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Redwood Bark

Redwood Bark

Redwood Bark

Twelve seniors were presented with awards to recognize their commitment to being outstanding high school athletes (Photo by Zoe Gister).
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Smiling and holding their floats, seniors make the most of their lunch.
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Setting Sail to Success: Inside the journey of the sailing team

Hiking+far+beyond+the+edge+of+the+boat%2C+junior+Blake+Oberbauer+and+sophomore+Rhett+Krawitt+lean+into+the+evening+wind.
Zoe Gister
Hiking far beyond the edge of the boat, junior Blake Oberbauer and sophomore Rhett Krawitt lean into the evening wind.
Laughing at the unexpected turn of events, junior Blake Oberbauer and freshman Onnalie Anela enjoy a quick dip in the Pacific waters. (Photo by Zoe Gister)

In the serene breeze of a bright spring afternoon, the first rays of light start to dip behind Mt. Tamalpais as one group of young sailors begins to arrive at the San Francisco Yacht Club (SFYC). This team is on a journey, not towards the horizon line, but onto a National Invitational regatta, one of the most exclusive competitions at the high school level.

Here, amidst the ebb and flow of tides, a remarkable display of partnership and passion unfolds – a team in pursuit of excellence. After a striking win at the April 6th and 7th NorCal Divisional Championship regatta, the sailing team is currently the only Redwood sport marching towards a statewide win. For the first time in over 20 years, a national win is on the horizon.

Sailing Olympian, founder and current team assistant coach, Melissa Purdy, discussed the team’s origins.

“My brother and I started the team with some of his friends. They were all seniors, graduated in 1985, and I must’ve been a sophomore at the time,” Purdy said. The motorboat swerved gracefully as Purdy reminisced on her time on the team.

“We’d sailed on other local teams, but we wanted to be a part of a sailing team at Redwood,” Purdy said. 

Being a part of a school team builds community and spirit – camaraderie that is rare to find anywhere else. This program had been one step in Purdy’s journey all the way to the Olympics, a testament to the overall dedication that this team represents. 

Through freezing, windy evenings and boiling summer days, it seems nothing stops these sailors. Sophomore Rhett Krawitt attests to just how far the group has come as a collective.

“It’s really awesome to see the progress the team has made, coming from last place in some regattas last year to today, where we’re really working together as a team, winning first place and building stronger, faster sailors,” Krawitt said.

Krawitt and his fellow sailors all agree that dedication and commitment are the keys to their recent victories, and sophomore Mark Xu further describes how the team’s diversity is one of many other factors supporting their success.

Illuminated by the golden sun, sophomore Akira Bratti listens intently to her teammate’s command. (Photo by Zoe Gister)

“High school sailing is really special because it brings together a lot of sailors from different backgrounds. Like, some of the people on the team I’ve been sailing with since I was ten years old, and on the other hand you have people who started sailing a couple years ago,” Xu said. He emphasizes how diversity only benefits the team as a whole.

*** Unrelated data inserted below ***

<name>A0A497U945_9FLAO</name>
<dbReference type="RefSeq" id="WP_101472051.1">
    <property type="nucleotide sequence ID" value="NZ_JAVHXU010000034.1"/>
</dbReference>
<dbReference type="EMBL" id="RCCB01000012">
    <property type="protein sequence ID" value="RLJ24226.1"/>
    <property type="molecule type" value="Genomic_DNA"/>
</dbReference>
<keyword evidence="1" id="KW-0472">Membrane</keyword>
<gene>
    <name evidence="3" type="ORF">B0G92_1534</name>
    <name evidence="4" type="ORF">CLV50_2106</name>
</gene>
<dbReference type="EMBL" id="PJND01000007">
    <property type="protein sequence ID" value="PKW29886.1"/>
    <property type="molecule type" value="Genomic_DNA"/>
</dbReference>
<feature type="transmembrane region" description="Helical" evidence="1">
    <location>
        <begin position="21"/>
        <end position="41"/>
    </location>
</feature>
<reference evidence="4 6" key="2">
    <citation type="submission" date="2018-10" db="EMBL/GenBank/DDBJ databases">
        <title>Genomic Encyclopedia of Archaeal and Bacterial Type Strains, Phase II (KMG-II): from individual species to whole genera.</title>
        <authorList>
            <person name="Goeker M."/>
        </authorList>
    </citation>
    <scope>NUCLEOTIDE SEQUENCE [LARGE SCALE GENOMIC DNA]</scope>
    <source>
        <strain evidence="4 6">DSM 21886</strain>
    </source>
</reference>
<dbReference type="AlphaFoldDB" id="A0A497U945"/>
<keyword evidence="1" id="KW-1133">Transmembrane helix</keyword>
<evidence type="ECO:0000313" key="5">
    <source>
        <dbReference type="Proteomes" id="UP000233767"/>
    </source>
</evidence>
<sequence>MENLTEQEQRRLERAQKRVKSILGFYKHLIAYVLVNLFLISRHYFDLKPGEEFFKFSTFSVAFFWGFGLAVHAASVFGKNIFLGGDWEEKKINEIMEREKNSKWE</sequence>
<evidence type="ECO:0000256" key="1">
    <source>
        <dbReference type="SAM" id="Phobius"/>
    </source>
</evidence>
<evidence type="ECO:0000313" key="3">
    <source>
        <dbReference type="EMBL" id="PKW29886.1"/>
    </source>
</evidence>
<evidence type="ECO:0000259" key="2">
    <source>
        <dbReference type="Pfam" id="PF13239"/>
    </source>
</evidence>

“Redwood’s team is so special because we have a lot of sailors that’ve been sailing a really long time, but we also take new sailors and bring them along in the team, make them competitive and train hard so we can continue being successful,” Xu said.

Throughout the years, a tight-knit community has been built, not only with each other, but with sailing coaches and other local teams. As Xu described, many of the team members have been sailing together at the SFYC for nearly their entire lives, and even outside of the average bi-weekly practices, these sailors drive countless hours away for regattas, spending weekends together, making new memories and racing. With that, it’s easy to imagine how strong their bond must be. 

“[The high school team] is just a really amazing community. A lot of sailing is individual, but [high school] sailing really creates such a great team environment,” Xu said. 

As they continue working together towards the National Invitationals, Xu notes that consistency and dedication are key to the team’s repetitive success. The only time this team seems to rest is in their offseason, running from December to January. Even then, these passionate sailors find a way to get out on the water year-round. Sailors like Krawitt fill their time coaching sailing at SFYC on weekends and school breaks beyond their consistent team practices and weekend regattas.

“Our goal is to get faster and be better, but overall we are here to have fun. I’ve been sailing since I was 7 years old, it’s made me a part of a community. Throughout the years I have made close friends of my teammates, and built a community we can all rely on. That’s why I coach, and why I continue to sail. I want to help bring younger generations into this community. We have had a really good season thus far, and we are continuing to train hard to bring good results for the end of the season.” Krawitt said. 

With a statewide regatta right in front of them and a national competition on the horizon, this incredible team has a lot to look forward to. Keep up with their successes and future endeavors at the SFYC.

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About the Contributor
Zoe Gister is a sophomore at Redwood High School and a head copy editor for the Cub. She enjoys mountain biking, reading, and photography in her free time.